• cp: This command stands for Copy. It accepts two arguments , source and destination files. If the destination filename is a directory, the file is copied to that directory with the same filename as the source file. E.g. cp filename ~will copy the file filename to ~ (your Home Directory).
  • mv: This command stands for Move. It works similar to copy but the source file is removed after the copy.
  • rm: This command stands for Remove. It can accept any number of files. E.g. rm test.1 test.2 test.3 will remove the files test.1, test.2, and test.3.
  • mkdir: This command will Make a Directory. It can accept any number of directory names. E.g. mkdir test final group will create directories test, final, and group under the current directory.
  • rmdir: This command will Remove a Directory. In can accept any number of directory name BUT the directories to be removed must be empty.

NOTE SHORTCUT! If you are using the default command shell, csh, or tcsh, then any reference to your home directory can be abbreviated by the character ~. For example, cd ~/bin will change your "current directory" to the bin subdirectory of your home directory.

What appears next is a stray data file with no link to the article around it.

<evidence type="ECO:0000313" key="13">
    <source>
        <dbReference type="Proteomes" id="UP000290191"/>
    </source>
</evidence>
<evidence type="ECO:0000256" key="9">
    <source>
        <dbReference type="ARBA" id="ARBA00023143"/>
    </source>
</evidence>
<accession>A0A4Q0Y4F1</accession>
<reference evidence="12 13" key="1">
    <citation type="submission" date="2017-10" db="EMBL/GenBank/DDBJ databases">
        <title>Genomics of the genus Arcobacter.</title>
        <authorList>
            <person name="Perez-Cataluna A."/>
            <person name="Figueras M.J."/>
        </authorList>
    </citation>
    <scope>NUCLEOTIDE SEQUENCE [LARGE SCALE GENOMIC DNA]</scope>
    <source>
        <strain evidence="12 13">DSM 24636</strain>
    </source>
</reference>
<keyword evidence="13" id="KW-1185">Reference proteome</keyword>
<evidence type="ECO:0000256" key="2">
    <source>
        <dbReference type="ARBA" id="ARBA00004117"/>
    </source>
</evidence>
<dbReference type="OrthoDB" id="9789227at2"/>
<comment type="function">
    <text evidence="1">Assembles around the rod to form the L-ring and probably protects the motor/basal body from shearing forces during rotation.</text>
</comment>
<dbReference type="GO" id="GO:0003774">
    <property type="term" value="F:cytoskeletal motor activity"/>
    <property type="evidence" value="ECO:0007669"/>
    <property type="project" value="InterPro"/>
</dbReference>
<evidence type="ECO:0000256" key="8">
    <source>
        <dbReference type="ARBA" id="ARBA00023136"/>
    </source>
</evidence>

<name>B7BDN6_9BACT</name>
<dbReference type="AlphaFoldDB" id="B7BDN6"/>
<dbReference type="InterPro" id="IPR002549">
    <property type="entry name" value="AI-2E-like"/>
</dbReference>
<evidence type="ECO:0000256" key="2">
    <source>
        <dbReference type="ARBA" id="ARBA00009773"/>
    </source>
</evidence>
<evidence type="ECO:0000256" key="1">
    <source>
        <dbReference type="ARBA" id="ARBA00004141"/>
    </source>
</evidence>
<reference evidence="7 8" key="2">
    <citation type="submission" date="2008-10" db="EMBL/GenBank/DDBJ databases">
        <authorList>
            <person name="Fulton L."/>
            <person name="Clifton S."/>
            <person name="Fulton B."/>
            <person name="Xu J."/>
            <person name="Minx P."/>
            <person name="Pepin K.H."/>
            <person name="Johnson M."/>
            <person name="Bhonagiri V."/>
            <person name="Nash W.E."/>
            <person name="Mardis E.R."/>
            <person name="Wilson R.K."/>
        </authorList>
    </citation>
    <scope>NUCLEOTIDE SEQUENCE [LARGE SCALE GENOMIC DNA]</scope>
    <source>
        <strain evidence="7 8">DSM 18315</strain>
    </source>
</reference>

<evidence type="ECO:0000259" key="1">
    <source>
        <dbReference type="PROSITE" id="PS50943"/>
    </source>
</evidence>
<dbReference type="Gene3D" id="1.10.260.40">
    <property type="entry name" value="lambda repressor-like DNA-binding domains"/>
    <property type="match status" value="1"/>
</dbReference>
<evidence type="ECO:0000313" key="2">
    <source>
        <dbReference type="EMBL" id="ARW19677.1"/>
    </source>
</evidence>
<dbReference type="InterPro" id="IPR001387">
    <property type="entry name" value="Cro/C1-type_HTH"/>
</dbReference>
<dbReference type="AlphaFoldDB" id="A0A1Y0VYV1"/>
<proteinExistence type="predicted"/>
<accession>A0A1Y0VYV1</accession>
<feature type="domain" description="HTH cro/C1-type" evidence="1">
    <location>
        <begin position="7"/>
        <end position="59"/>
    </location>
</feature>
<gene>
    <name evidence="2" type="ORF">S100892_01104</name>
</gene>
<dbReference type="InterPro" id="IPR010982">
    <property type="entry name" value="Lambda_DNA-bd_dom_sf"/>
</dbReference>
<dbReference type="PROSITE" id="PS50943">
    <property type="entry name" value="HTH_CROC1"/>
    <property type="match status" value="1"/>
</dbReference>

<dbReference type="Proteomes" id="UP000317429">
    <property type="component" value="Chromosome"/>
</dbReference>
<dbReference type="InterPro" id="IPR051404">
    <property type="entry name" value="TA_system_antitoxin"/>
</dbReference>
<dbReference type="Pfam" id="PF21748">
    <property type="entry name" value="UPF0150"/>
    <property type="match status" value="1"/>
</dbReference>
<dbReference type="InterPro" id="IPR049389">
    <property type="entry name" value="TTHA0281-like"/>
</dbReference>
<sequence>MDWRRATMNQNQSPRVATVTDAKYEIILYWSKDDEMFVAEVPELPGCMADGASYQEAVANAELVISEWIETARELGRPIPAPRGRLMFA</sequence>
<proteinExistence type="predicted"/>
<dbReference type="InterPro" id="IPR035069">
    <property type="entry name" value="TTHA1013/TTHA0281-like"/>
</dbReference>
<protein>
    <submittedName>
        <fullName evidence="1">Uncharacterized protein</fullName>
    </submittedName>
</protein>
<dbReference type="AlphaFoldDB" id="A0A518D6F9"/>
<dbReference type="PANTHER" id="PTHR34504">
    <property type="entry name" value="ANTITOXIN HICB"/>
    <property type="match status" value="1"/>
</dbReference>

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How can I use PGP with Pine?

It is possible to configure the pine mail reader to use PGP (Pretty Good Privacy) Encryption when sending and receiving mail.

Configuring PGP

You need to first create your PGP key. Type pgp -kg, select the level of encryption, enter your name and your email address as shown in the example, enter a Pass Phrase (Important, you will need to enter this often, do not forget it), and then follow the directions on the screen. This should tell you it has generated a key. It will store this info in ~/.pgp. In general the defaults are sufficient.

Configure Pine to use PGP
  • Start Pine and go into the Setup -> Config menus.

  • The following is assuming the binary papp is located in /usr/local/bin. If not, please change the paths accordingly.

  • Near the end of the configuration options, change display-filters to this value : "-----BEGIN PGP" /usr/local/bin/papp -passfile _DATAFILE_ -key _PREPENDKEY_

  • Then change sending-filters to this value : /usr/local/bin/papp -encode -passfile _DATAFILE_ _RECIPIENTS_ -key _PREPENDKEY_

  • Now save the configuration and restart pine

Using PGP within Pine